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Province and Tla’amin sign final agreement, one step closer to treaty

For Immediate Release
March 15, 2014

Ministry of Aboriginal Relations and Reconciliation

POWELL RIVER – A major milestone was reached today with the signing of the Tla’amin Final Agreement by the Province and Tla’amin Nation, effectively moving the First Nations community closer to self-determination and a promising future through modern treaty.

Members of the Tla’amin Nation joined Aboriginal Relations and Reconciliation Minister John Rustad, Tla’amin Nation Chief Clint Williams and federal government representatives for the signing ceremony. A community celebration was held to mark the historic occasion.

Representatives of the federal government will now bring the final agreement to Ottawa for a formal signing by Canada. Following the signing by Canada, the federal government will proceed with the final step in ratifying the agreement with the recommendation of settlement legislation to Parliament.

Once the federal settlement legislation is passed by Parliament, Tla’amin, Canada and British Columbia will work to complete the tasks required to bring the final agreement (the treaty) into legal effect, which is targeted for April 2016.

The Tla’amin Nation entered the British Columbia treaty process in 1994. In July 2012, Tla’amin community members ratified the final agreement.


Aboriginal Relations and Reconciliation Minister John Rustad –

“This signing marks another significant step along the path of reconciliation between the Tla’amin Nation and British Columbia. The time it has taken us to get this far together is a tribute to the importance of what we’re trying to achieve. That’s because negotiating treaties with First Nations is the ultimate form of reconciliation.”

“This treaty will help provide a solid financial foundation and support the Tla’amin in building a self-reliant and economically viable community.”

Chief Clint Williams, Tla’amin Nation –

“For Tla’amin, it is important to highlight that this final agreement signing took place in Tees Kwat, an original village site of the Tla’amin people. Our community members witnessed and celebrated the signing of the agreement, which will lead us to a treaty that re-establishes our connection to our territories and sets the foundation for re-building the Tla’amin Nation.”

Quick Facts

· Treaties are a preferred form of reconciliation agreements that remove First Nations from the constraints of the federal Indian Act and provide them with a comprehensive set of tools for self-government and participating in the economy.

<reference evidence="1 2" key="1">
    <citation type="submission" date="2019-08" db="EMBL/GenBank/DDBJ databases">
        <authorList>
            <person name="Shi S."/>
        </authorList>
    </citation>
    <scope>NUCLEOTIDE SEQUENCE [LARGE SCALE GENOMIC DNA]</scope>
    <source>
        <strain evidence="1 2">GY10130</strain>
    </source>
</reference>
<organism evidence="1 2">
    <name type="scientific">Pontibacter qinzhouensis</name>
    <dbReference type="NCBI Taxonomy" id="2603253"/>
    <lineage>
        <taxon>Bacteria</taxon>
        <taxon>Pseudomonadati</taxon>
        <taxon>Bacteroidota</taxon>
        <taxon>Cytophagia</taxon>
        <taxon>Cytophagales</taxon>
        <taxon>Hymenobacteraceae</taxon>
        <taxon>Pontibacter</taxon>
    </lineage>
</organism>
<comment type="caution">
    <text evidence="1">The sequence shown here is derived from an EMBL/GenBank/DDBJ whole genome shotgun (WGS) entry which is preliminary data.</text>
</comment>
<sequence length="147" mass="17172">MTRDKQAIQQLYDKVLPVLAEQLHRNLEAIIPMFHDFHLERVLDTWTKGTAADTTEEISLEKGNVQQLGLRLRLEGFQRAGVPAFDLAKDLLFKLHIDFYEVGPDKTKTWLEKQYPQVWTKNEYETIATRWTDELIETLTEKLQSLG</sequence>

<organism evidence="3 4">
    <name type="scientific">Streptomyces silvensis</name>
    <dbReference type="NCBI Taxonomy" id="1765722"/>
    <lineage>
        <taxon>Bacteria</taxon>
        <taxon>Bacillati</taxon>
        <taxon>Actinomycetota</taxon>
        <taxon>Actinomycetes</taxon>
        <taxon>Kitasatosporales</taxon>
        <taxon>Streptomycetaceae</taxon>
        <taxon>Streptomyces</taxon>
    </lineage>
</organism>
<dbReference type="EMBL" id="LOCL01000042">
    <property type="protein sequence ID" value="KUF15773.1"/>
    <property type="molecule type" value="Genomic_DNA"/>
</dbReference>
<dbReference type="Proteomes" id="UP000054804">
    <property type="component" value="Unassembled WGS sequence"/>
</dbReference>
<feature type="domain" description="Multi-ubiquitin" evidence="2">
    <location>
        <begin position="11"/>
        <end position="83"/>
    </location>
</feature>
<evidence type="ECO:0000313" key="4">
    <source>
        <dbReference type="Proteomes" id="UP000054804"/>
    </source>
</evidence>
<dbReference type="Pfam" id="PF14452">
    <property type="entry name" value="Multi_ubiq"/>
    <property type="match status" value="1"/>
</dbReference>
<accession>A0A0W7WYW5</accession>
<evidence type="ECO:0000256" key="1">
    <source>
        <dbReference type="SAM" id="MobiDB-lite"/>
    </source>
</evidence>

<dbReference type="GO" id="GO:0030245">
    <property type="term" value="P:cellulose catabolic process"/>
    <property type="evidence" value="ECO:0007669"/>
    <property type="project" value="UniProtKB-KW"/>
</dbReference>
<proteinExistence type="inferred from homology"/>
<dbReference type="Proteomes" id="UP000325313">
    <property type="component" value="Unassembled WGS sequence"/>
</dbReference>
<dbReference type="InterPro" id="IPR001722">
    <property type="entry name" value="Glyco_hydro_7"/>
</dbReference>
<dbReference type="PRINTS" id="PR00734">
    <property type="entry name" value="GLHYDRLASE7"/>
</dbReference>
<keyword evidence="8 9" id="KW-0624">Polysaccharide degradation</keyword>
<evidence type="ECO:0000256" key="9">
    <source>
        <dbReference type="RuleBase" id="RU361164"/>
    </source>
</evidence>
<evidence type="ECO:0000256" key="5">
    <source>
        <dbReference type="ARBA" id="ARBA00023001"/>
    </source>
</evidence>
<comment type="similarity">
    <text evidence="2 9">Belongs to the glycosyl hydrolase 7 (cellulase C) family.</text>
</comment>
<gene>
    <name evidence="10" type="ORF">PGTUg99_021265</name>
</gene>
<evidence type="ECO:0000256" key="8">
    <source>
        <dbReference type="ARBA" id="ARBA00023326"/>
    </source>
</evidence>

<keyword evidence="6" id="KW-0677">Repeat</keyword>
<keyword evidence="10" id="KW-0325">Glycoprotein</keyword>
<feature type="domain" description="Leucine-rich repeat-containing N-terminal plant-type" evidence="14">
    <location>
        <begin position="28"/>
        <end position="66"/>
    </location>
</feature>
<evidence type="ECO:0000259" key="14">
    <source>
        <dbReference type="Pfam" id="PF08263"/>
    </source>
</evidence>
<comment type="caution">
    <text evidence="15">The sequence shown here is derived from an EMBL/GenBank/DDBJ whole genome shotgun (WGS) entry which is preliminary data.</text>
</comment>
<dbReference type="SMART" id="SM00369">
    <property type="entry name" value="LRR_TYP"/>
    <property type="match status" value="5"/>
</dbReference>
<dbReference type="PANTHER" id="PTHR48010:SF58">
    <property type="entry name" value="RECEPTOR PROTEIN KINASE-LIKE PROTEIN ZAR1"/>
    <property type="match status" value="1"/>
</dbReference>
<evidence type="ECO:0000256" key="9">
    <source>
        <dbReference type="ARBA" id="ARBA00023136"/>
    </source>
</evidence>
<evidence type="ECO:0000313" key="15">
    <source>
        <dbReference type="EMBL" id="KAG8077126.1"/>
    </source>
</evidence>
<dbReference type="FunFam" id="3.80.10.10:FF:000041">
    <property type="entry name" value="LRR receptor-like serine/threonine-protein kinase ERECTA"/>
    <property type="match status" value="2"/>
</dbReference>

· By bringing certainty to land and resource rights, treaties maximize opportunities for economic development and job creation for all British Columbians.
· In 2009, the BC Treaty Commission published an independent report by PriceWaterhouseCoopers, which estimated that completing two treaties per year over the next 15 years could result in $5.14 billion in net benefits to First Nations, as well as boost the provincial economy by $3.2 billion through investment, job creation and economic development.
· The Tla’amin Final Agreement, also known as treaty, includes self-government provisions and phases out tax exemptions.
· The treaty will provide Tla’amin with a capital transfer of approximately $29.7 million, paid in 10 annual payments; economic development funding of approximately $6.9 million and a fishing vessel fund of $0.25 million.
· The treaty also includes more than 8,000 hectares of land owned in fee simple, consisting of approximately 1,900 hectares of former Tla’amin Indian reserve land and 6,405 hectares of former provincial Crown land.
· The final agreement clearly defines Tla’amin First Nation’s ownership and management of mineral, forestry and other resources on treaty settlement lands. The agreement also defines Tla’amin’s rights related to fishing, gathering and harvesting.
· The treaty identifies Tla’amin’s obligations to non-members, including consultation and access to appeal and review processes.
· Tla’amin laws would operate on Tla’amin lands concurrently with federal and provincial laws, similar to other jurisdictions in Canada.
· Tla’amin Nation is represented by 1026 members, with its main community located north of Powell River.

Learn More

For more information about the Tla’amin Final Agreement, visit:

Media Contact:

Nina Chiarelli
Government Communications and Public Engagement
Ministry of Aboriginal Relations and Reconciliation
250 953-3211

Denise Smith
Tla’amin Nation
604 414-5557 (cell)



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